mask.TL <- leastcostpath::create_barrier_cs(dtm.copy, mask.polyg, neighbours = move, field=1, background = 0)
#use map algebra to "combine" the two Transitional Layers
Conductance <- Conductance*mask.TL
}
#if the 'barrier' parameter in not NULL...
if (is.null(barrier)==FALSE) {
#...create a barrier transitional layers via the 'create_barrier_cs' function
barrier.TL <- leastcostpath::create_barrier_cs(dtm, barrier, neighbours=move, field=field)
#use map algebra to "incorporate" the barrier to the conductance layer
Conductance <- Conductance*barrier.TL
}
#cost-surface raster to be exported (the division turns ms back to kmh)
cost.surface.to.export <- raster::raster(speed) / 0.278
}
#cost calculation for OTHER TYPES of cost functions;
#NOTE the Uriarte Gonzalez's and Marin Arroyo's slope-dependant walking-time cost function are in this group since (unlike the above functions)
#they expresses cost as time NOT speed
if (funct=="ree" | funct=="hrz" | funct=="wcs" | funct=="vl" | funct=="p" | funct=="ug" | funct=="ls" | funct=="b" | funct=="m" | funct=="ma" | funct=="a" | funct=="pcf" | funct=="h" | funct=="e") {
#restrict the cost calculation to adjacent cells by creating an index for adjacent cells (adj) with the function 'adjacent'
adj <- raster::adjacent(dtm, cells=1:raster::ncell(dtm), pairs=TRUE, directions=move)
cost <- slope
#apply the cost function to the adjacent cells of the cost dataset, which is equal to the slope dataset as per previous step
cost[adj] <- cost_function(slope)
#correct the cost values taking into account the distance between cell centers
Conductance <- gdistance::geoCorrection(cost)
if (irregular.dtm==TRUE) {
dtm.copy <- dtm
#substitute the values of the copy with a single value, omitting the NA cells
dtm.copy[na.omit(dtm.copy)] <- 1
#run a 3x3 mean filter to remove possible in-land NoData value because they would prevent the following
#step from running
dtm.copy <- raster::focal(dtm.copy, w=matrix(1/9,nrow=3,ncol=3))
#convert the modified dtm copy to a polygon ignoring the NA cells and dissolving cells with the same
#attribute (that is all, since we changed all the values to 1) into a single polygon;
#as(dtm.copy, "SpatRaster") is needed because 'terra::as.polygons()' requires a SpatRaster layer (not Raster)
mask.polyg <- terra::as.polygons(as(dtm.copy, "SpatRaster"), dissolve=TRUE)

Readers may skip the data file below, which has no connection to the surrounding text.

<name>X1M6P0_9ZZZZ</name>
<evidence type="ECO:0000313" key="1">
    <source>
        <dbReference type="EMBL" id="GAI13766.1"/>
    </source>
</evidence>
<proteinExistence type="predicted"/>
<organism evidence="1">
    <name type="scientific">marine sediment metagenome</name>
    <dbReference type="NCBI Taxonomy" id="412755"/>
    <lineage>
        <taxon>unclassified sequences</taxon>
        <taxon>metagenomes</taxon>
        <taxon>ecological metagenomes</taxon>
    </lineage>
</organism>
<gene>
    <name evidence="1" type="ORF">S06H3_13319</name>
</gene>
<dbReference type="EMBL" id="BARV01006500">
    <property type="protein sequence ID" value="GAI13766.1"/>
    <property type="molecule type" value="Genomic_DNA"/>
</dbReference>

#turn the SpatVector format (returned by terra::as.polygons()) into a SpatialPolygonDataFrame that will be fed into
#leastcostpath::create_barrier_cs
mask.polyg<-as(mask.polyg, "Spatial")
#create a Transitional Layer where the masked area is given 1, while the other parts are given 0;
#thus all which is not terrain will be given 0 conductance
mask.TL <- leastcostpath::create_barrier_cs(dtm.copy, mask.polyg, neighbours = move, field=1, background = 0)
#use map algebra to "combine" the two Transitional Layers
Conductance <- Conductance*mask.TL
}
#if the 'barrier' parameter in not NULL...
if (is.null(barrier)==FALSE) {
#...create a barrier transitional layers via the 'create_barrier_cs' function
barrier.TL <- leastcostpath::create_barrier_cs(dtm, barrier, neighbours=move, field=field)
#use map algebra to "incorporate" the barrier to the conductance layer
Conductance <- Conductance*barrier.TL
}
#cost-surface raster to be exported
cost.surface.to.export <- raster::raster(cost)
}
#accumulate the cost outwards from the origin
accum_final <- gdistance::accCost(Conductance, sp::coordinates(origin))
#if user select the Tobler's, the modified Tobler's, the Irmischer-Clarke's,
#the Uriarte Gonzalez's, the Alberti's function, or other speed-related functions, turn seconds into the user-defined time-scale
if (funct=="t" | funct=="tofp" | funct=="mp" | funct=="icmonp" | funct=="icmoffp" | funct=="icfonp" | funct=="icfoffp" | funct=="ug" | funct=="alb" | funct=="gkrs" | funct=="r" | funct=="ks" | funct=="ma" | funct=="trp"){
if (time=="h") {
#turn seconds into hours
accum_final <- accum_final / 3600
} else {
#turn seconds into minutes
accum_final <- accum_final / 60
}
}
#if user select the Val Leusen's, the Pandolf et al.'s, or the Pandolf et al.'s with correction factor function,
#turn the cost from Watts to Megawatts
if (funct=="vl" | funct=="p" | funct=="pcf") {
accum_final <- accum_final / 1000000
}
#if no break value is entered, set the breaks to one tenth of the range of the values of the final accumulated cost surface
if(is.null(breaks)==TRUE){
#exclude the inf values from the calculation
breaks <- round((max(accum_final[][is.finite(accum_final[])]) - min(accum_final[][is.finite(accum_final[])])) / 10,2)
}
#crop the final accumulated dataset to the extent of the input dtm so that NA cell (e.g., cells corresponding to the sea)
#can be excluded
accum_final <- raster::mask(accum_final, dtm)
#set the break values for the isolines, again excluding inf values
levels <- seq(min(accum_final[][is.finite(accum_final[])]), max(accum_final[][is.finite(accum_final[])]), breaks)
if (graph.out==TRUE) {
#produce the ingredient for the slopeshade raster
#to be used in both the rendered plots
slope <- raster::terrain(dtm, opt = "slope")
#conditionally set the layout in just one visualization
if(is.null(destin)==FALSE & oneplot==TRUE){
m <- rbind(c(1,2))
layout(m)
}
#produce the output
if (outp=="r") {
#produce a raster with contours
raster::plot(accum_final,
main=main.title,
sub=sub.title,
cex.main=0.95,
cex.sub=0.75,
legend.lab=legend.cost,
col = topo.colors(255))
#add the slopeshade
raster::plot(slope,
col = rev(grey(0:100/100)),
legend = FALSE,
alpha=transp,
add=TRUE)
#add the contours
raster::contour(accum_final,
add=TRUE,
levels=levels,
labcex=cex.breaks,